Tools of the trade: New Dicamba off-target rules

March 22, 2017 / Categories: Uncategorized

Three new formulations of dicamba specifically formulated for use with dicamba-tolerant soybeans will be available for U.S. farmers this spring.

Two of these formulations, EngeniaTM and XtendimaxTM with VaporGrip TechnologyTM have been approved by Minnesota Department of Agriculture.

The third, FexapanTM with VaporGrip TechnologyTM, is currently in the MDA’s approval process.

The new formulations of dicamba may inadvertently move off-target in three different ways:  Sprayer contamination, volatility drift or particle drift.

Sprayer contamination can be prevented with a very thorough, extensive cleaning procedure that includes triple rinsing of all components of the sprayer system.

Volatility loss was covered in a previous Minneline article.

Particle drift is extensively covered in these new labels.

One of the first things to note is wind direction and buffering.  Vegetation in adjoining areas are classified in three categories: Susceptible (grapes, tomatoes, some pollinator plants, etc.), sensitive (non dicamba tolerant soybeans, etc.) and non-sensitive (grass crops such as corn or wheat).

These new dicamba products should not be applied if the wind will carry the particle drift toward susceptible vegetation.  If the wind is blowing toward a sensitive area, a rate dependent buffer strip of at least 110 feet is required.  If the vegetation in the adjacent non-target area is non-sensitive, no buffer strip is required.

Optimal dicamba applications will occur with wind speeds of 3-10 mph.  Wind speeds of <3mph signal a temperature inversion, which greatly enhances particle drift potential.  Application with wind speeds greater than 10 mph will also see significant increased drift potential, thus the need for buffer strips.  Do not apply dicamba with wind speeds greater than 15 mph, regardless of wind direction.

Only use those nozzles designated on by the label, which includes the designated application web site.  Remember these websites MUST be reviewed within seven days prior to application.  The approved nozzles will have very coarse droplet size with less than three percent fine droplets. Individual nozzle pressure requirements are also found on the web sites. Check the label for acceptable drift control agents, as well as other pesticides and adjuvants, that can be tank mixed with the new dicamba formulations.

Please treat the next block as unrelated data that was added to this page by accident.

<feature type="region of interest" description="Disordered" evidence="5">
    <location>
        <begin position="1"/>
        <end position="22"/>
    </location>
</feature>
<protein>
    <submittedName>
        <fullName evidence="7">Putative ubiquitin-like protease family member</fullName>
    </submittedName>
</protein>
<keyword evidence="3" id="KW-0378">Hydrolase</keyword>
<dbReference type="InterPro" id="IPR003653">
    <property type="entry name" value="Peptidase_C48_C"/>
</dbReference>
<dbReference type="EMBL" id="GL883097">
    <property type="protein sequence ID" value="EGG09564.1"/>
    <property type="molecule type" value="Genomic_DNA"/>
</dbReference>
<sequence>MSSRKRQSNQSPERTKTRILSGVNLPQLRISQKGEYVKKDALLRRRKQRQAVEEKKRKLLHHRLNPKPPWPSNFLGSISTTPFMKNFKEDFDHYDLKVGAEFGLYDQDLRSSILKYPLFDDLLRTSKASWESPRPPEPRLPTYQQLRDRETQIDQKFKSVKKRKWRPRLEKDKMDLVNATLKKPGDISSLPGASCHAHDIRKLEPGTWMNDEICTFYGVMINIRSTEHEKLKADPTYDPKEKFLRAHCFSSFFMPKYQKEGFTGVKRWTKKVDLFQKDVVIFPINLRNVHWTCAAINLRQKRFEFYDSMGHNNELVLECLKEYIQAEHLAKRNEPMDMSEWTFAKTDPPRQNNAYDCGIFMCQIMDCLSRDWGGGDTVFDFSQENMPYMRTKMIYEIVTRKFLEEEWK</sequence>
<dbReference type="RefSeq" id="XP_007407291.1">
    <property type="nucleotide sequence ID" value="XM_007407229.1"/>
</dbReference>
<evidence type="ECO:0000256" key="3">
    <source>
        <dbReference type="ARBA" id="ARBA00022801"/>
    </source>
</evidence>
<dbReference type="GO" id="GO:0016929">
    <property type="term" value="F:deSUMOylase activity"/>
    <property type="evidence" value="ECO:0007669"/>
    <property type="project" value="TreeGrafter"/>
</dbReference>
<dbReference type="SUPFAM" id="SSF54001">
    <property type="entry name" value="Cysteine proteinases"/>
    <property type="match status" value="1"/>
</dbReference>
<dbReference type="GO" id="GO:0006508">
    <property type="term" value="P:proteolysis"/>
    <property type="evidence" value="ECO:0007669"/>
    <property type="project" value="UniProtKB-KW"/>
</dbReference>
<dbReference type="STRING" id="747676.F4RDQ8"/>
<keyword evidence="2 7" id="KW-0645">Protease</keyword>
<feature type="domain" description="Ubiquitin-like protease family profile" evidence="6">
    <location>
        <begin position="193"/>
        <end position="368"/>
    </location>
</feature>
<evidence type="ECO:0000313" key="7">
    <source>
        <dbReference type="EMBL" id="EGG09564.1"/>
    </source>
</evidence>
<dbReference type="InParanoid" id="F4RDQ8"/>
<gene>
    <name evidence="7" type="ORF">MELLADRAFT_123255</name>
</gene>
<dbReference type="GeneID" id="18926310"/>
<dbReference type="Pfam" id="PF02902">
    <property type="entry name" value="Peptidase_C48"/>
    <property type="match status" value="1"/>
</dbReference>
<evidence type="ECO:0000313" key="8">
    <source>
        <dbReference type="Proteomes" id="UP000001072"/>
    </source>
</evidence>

To properly control particle drift potential, do not exceed a boom height of 24 inches above the target pest or crop canopy.  Ground speed should not exceed 15 mph during spraying.  Check nozzle position to avoid droplet collisions creating fine droplets.

Spend time scouting the fields.  Effective weed control, especially of herbicide resistant waterhemp, is dependent on weed height.  Apply dicamba when weeds are less than 4 inches tall.  To attain adequate coverage use a minimum spray volume of 10 gallons of spray solution per acre. For additional information, please contact your local agronomist, herbicide dealer and remember to review the appropriate website within seven (7) days prior to application.

The application websites are:




Dicamba tolerant soybeans and the new dicamba formulations offer significant opportunity for tough to control weeds; however, they will require advance skills to properly utilize this tool.  Use them wisely.

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